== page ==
Category: Digital Marketing

Does the URL You Link to in Google My Business Impact Ranking in the Local Pack?

This is a question I get pretty frequently in the Local SEO community: What URL should I link my GMB listing to?  The homepage?  A location page?  Something else?  We wanted to test & measure how the Google My Business landing page impacted ranking in the local pack (3-pack).

The Test

To test this we used Google My Business listings from Gair, Gair, Conason, Rubinowitz, Bloom, Hershenhorn, Steigman & Mackauf, a personal injury law firm in New York City.  Their office has existed for over 100 years, and subsequently, they have a lot of practitioner listings for lawyers that work there.  The issue is that a lot of the practitioner listings get filtered since they’re all using the same category and are located at the same office.

We took one of the practitioner listings that wasn’t ranking anywhere and we changed the URL on the Google My Business listing to point to their bus accident page instead of the homepage.  We picked this as a target due to how specific/niche it was and because the listing for the firm wasn’t ranking for any of these terms currently.  We didn’t want to cannibalize existing traffic which often happens with practitioner listings due to the filter.

The results showed that the landing page did have an impact.  The presence of “bus accident” queries on the landing page content and in the URL increased the relevance for the listing and the ranking increased as a result (screenshots from Places Scout).

We repeated the test a second time on a different practitioner listing.  This time, we linked the listing to the bicycle accident page.  We saw the same result a couple of weeks later.

In Summary

The content on the specific URL you link to is important and impacts ranking in the local results.  For most businesses, it makes sense to link to the homepage since that URL has the most authority, backlinks, and relevance.  However, for some businesses that qualify to have multiple listings, using a strategy like this can help provide better results.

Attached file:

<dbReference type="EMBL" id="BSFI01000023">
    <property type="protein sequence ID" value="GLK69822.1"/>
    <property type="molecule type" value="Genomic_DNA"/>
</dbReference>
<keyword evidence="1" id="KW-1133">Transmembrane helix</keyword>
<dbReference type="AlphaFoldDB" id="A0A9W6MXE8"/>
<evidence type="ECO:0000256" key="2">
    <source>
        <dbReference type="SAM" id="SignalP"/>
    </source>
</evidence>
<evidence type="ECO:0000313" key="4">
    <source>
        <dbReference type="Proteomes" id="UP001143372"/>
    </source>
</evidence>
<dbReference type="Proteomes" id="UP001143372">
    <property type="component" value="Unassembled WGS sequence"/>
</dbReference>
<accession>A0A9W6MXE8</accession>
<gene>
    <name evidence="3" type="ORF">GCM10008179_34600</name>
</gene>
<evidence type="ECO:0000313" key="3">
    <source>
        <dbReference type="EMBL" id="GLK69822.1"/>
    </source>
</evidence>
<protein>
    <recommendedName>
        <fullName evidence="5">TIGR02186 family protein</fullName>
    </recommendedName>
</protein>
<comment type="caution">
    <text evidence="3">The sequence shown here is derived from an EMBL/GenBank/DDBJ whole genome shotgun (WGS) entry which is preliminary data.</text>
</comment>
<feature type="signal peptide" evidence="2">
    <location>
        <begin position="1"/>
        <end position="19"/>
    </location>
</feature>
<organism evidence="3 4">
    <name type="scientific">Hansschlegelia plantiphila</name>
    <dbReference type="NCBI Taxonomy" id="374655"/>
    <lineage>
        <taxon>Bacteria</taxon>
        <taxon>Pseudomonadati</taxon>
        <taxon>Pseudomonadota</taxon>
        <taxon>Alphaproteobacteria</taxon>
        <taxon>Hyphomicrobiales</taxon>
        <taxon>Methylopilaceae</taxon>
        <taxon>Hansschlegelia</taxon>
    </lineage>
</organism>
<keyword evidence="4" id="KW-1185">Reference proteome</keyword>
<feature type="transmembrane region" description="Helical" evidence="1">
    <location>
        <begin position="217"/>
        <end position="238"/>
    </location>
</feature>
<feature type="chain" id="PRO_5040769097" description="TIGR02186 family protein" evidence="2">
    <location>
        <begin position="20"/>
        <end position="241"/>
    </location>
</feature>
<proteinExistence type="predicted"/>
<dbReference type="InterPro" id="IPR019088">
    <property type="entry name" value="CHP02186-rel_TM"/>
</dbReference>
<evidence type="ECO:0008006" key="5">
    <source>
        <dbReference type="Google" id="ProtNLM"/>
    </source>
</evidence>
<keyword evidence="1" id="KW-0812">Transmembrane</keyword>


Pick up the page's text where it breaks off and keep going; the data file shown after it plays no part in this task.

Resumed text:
This article is part 7 of 9 from my LocalU presentation from March 2020.  If you missed the event, the videos are available for purchase here.
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Local Mailbag #1 – GMB Post Rejections, View My Plan, Located In, and More!

Welcome to the first edition of our new blog series, Local Mailbag! Here we will answer your questions on local search, Google My Business, and other related topics. If you have a question, send it our way. You can email our team, or ask your question in the comments!

Topics we are tackling in this article:

1) My Google Post is being rejected, can you please share the reason why it’s happening?

In the first few weeks of February, many users reported that their Posts were being rejected, and additional businesses and consultants echoed these sentiments on Twitter. This turned out to be a bug that Google has since fixed, so it is possible that your business was just experiencing Post rejections in error.

From our experience, however, a Google Post can get rejected for the following reasons:

  1. Prohibited content guidelines for photos and videos – The image or video you are using is not acceptable.
  2. Links to sites irrelevant to the business – You added a URL in the Post content that isn’t associated with your listing’s website URL.
  3. Inappropriate and offensive content – You are using certain words or inappropriate language that can result in a rejection.

It’s important to be aware of Google’s content policy and the rules around photo and video format and requirements.

Based on Google’s guidelines here are some things you can test for Posts going forward.


  • Don’t use slang, offensive words, hateful, obscene, profane or violent content. There are some words that we wouldn’t consider offensive but that can trigger Google’s filter and result in a rejected post.
  • Don’t use too many exclamation points or all caps.
  • Don’t include multiple offers in a post
  • Don’t forget to spell check.
  • Avoid gibberish, and use of gimmicky characters (ex.H@ppy Fr1Y@y).


  • Don’t publish blurry, excessively dark, or low resolution photos or videos.

“To be relevant, photos or videos must be taken by users at the location in question. Stock imagery, or photos or videos taken by other parties, are not relevant and may be removed. If the primary subject of the content is irrelevant to the location, it may be removed.”